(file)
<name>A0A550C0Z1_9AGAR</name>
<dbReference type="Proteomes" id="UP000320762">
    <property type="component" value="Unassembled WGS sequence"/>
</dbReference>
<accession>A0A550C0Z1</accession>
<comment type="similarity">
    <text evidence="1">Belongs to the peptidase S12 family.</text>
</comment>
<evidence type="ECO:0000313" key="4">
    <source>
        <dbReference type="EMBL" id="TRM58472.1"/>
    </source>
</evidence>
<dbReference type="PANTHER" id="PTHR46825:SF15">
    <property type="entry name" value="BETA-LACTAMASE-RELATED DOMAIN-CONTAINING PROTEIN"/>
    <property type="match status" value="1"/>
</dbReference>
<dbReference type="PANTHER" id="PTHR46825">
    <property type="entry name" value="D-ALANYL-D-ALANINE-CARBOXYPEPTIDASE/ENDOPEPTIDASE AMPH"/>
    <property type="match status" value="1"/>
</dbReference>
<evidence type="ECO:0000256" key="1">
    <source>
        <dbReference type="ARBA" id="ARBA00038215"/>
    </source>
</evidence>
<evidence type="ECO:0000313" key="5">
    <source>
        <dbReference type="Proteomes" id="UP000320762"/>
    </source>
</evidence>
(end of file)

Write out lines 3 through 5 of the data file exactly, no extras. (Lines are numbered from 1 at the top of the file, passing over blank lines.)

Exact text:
    <property type="component" value="Unassembled WGS sequence"/>
</dbReference>
<accession>A0A550C0Z1</accession>